Pfizer Inc. Vice Chairman David Shedlarz Tuesday said the drugmaker was targeting acquisitions between $1 billion and $4 billion.
Pfizer, the world’s largest drug maker, is focusing its acquisition strategy on gaining intellectual property and therapeutic products across various stages of development, Shedlarz told the Cowen & Co. Healthcare Conference in Boston.
In a reference to Pfizer’s nearly $2 billion acquisition last year of Vicuron Pharmaceuticals Inc., which is focusing on developing anti-infectives, Shedlarz said, “Most of our M&A will be in that sweet spot.”
Such acquisitions would be relatively modest for Pfizer, which in the past six years has orchestrated massive takeovers of rival pharmaceutical companies Warner-Lambert and Pharmacia Corp.
Pfizer faces a challenging period as many of its top-selling medicines lose patent protection. The company last month forecast slightly lower 2006 earnings, but projected profit growth over the 2007-2008 period would be in the high single digits, helped by the launches of new drugs.
Shedlarz said Pfizer may have to consider giving up its historical preference for full control over its partners.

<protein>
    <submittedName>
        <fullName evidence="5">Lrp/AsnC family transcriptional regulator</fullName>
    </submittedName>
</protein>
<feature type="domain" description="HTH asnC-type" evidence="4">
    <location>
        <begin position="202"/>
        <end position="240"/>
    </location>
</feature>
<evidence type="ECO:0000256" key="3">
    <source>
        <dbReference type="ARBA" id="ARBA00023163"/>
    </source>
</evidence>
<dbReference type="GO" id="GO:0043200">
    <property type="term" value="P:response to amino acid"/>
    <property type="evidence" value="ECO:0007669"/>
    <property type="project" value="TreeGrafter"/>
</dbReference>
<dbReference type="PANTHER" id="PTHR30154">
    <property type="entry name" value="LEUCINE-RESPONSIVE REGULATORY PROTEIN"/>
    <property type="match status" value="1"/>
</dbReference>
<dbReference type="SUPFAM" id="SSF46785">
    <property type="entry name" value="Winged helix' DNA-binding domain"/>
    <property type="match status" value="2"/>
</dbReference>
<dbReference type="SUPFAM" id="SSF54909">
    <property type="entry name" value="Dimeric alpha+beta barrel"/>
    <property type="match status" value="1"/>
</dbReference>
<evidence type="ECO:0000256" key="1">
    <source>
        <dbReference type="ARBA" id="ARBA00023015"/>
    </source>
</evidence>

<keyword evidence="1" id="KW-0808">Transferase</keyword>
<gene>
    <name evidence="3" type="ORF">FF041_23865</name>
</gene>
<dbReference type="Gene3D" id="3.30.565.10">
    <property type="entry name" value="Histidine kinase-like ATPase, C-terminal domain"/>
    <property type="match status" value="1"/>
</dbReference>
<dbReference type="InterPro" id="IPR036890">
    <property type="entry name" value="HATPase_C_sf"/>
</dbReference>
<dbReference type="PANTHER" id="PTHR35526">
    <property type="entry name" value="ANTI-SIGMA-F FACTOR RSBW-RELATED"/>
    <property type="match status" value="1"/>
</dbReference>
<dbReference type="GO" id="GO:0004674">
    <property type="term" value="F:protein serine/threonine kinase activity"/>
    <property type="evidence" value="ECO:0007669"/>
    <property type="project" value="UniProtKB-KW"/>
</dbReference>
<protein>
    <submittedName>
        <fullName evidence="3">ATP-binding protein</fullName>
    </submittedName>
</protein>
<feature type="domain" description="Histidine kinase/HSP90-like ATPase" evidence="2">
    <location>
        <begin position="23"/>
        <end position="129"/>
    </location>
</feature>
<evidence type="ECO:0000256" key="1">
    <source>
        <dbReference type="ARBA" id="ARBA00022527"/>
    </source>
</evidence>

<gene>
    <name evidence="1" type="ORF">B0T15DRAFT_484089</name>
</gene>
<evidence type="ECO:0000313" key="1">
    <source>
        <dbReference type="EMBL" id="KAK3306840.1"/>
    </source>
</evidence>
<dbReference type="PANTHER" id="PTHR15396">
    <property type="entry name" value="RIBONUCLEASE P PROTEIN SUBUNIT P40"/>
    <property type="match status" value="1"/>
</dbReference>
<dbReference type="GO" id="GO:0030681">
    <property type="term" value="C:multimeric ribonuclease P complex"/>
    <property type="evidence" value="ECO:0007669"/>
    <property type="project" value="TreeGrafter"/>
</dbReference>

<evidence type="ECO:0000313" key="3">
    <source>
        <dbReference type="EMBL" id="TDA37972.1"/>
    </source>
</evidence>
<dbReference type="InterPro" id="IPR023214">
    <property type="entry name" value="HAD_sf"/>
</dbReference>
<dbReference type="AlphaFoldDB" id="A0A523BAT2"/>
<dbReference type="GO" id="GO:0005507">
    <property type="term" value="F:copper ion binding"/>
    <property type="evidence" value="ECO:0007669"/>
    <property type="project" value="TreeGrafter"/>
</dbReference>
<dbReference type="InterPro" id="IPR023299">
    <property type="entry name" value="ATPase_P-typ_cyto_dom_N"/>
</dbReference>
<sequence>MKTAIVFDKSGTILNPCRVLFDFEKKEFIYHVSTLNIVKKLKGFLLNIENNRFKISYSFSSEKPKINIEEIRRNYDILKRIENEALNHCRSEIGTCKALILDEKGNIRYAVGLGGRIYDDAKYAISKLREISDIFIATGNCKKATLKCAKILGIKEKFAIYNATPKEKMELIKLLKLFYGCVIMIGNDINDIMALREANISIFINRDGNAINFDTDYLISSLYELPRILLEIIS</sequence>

He said Pfizer could consider other types of alliances, such as Roche Holding AG’s relationship with Genentech Inc., which is the world’s second-largest biotech company. Genentech operates as an independent company, but it is majority-owned by Swiss drugmaker Roche.
“We’re going to have to be more open to those types of opportunities.” Shedlarz said, adding, however, that “our history is going to rub against that.”
Shedlarz said Pfizer aims to be a major force in biotechnology, fueled by partnerships such as one involving Serono SA’s multiple sclerosis drug Rebif. He said Pfizer ranks as the world’s eighth-largest biotech company with $1.5 billion in sales and aims to become the fourth-largest by 2010.
Shedlarz said he sees the pharmaceutical industry splitting between smaller specialty companies, and others that seek to grow even larger through mergers and acquisitions.
“You’re going to see some movement in the industry,” Shedlarz said.
Also at the Cowen conference, Pat Kelly, president of Pfizer’s U.S. pharmaceuticals division, said the new Medicare drug plans will benefit the company’s blockbuster Lipitor cholesterol treatment.
“We have every reason to believe that the movement into (Medicare drug plans) will be an economic boost to our underlying business,” Kelly said.